In our study pancreatic carcinomas were more common in males (57.1%) than in females (42.9%). This was similar in study of Jamel A et al. who stated that age adjusted incident rate of pancreatic neoplasm is greater in men than in women [40].

Our findings are in contrast to Singal et al. who stated that pancretic neoplasm were more common in females 52% [41]. The mean age in our study is 62.5 years which is similar to study of Singal et al. (53years) [41] and also reported by Mark et al. (64.7years) [42].

In our study 44.4% of pancreatic tumors were found in pancreatic head while 20.6% tumors were found in pancreatic body and tail region respectively. Frency PC et al. [43] in his study reported 62% tumors in head, 26% in body and 12% in pancreatic tail regions.

In our study 14.3% of tumors were seen simultaneously involving body and tail regions.

In our study, pancreatic duct dilatation was seen in 66.7%. These results were consistent with studies of Singal et al. [41] and Frency PC et al. [43].

The liver metastasis was 38.5% in our study. Murfitt J et al. [38] also stated that liver metastasis also occurs from 17% to 55% of patients. In our study out of 63 patients 14 patients (22.2%) were diagnosed with resectable tumors at the time of MDCT. These findings lie in contrast to Singal et al. [41] who stated 60% of pancreatic lesions were resectable. This is likely because of advance disease at the time of presentation in our population. In our study the tumor size, peripancreatic nodes, contrast enhancement, vessel involvement, ascites, pleural effusion, hepatic metastasis, periphral organ involvement showed significant p-value in resectable and non resectable groups [44].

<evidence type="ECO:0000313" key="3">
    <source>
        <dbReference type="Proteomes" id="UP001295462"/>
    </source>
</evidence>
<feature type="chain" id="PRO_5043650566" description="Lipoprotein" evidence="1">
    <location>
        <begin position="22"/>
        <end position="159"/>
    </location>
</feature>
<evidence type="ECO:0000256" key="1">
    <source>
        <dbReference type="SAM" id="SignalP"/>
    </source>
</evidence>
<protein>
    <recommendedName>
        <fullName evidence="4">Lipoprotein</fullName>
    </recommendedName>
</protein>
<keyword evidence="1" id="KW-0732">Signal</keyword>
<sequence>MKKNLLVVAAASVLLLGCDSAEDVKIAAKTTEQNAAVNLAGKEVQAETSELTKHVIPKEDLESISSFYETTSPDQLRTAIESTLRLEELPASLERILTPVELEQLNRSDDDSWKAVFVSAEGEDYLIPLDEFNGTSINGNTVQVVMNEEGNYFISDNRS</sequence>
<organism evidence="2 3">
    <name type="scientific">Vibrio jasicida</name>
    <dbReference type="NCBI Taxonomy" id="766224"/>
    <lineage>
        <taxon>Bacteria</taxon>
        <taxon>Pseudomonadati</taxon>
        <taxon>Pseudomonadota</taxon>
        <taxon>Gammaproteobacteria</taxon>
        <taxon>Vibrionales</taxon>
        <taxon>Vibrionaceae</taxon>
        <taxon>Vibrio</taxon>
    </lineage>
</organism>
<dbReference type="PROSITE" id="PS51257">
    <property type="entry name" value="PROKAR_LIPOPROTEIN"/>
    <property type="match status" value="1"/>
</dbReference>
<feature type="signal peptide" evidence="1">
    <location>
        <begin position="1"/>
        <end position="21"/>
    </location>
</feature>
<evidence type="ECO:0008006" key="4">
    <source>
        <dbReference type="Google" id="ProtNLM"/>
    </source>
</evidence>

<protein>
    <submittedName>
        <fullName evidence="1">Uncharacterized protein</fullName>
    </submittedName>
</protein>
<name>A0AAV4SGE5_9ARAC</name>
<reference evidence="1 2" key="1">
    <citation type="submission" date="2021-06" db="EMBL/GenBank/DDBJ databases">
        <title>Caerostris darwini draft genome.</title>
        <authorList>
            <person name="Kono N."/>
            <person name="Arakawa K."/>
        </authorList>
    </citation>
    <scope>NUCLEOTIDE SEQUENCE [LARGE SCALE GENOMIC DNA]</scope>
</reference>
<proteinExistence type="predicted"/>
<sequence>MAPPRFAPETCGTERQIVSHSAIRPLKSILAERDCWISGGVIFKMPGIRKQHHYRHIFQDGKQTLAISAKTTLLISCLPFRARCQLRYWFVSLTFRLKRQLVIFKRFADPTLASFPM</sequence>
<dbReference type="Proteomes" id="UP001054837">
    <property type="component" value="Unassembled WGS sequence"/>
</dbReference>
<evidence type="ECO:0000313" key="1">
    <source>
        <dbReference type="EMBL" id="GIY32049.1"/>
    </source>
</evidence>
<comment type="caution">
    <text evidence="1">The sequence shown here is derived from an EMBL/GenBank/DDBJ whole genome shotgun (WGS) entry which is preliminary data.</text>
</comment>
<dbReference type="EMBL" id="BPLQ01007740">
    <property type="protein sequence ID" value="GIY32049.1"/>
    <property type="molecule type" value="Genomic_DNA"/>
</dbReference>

Accurate staging of pancreatic carcinoma is essential. MDCT is an excellent and most commonly used modality for diagnosis and staging of pancreatic carcinoma particularly with a high sensitivity for detection of vascular invasion and metastatic disease. Structured MDCT reporting should be adopted for pancreatic carcinomas as it has been shown to improve surgical planning and surgeons’ confidence.


Our study have a no. of limitations, some of which are due to retrospective study design, small sample size, lack of clinical and laboratory variables. Most of the patients presented with advanced disease which was sugically non resectable.We also lack in clinical outcomes of these patients with regards to morbidity, mortality and survival.


There are no potential conflicts of interest or any financial or personal relationships with other people or organization that could inappropriately bias conduct and finding of this study.


The authors would like to thank Ms. Noureen Durrrani, Biostatician at the Department of Publication, Liaquat National Hospital for her contribution in the statistical analysis of this study and Ms. Shazma Shamin, final year medical studnet from Ziauddin Medical University, for updating the data.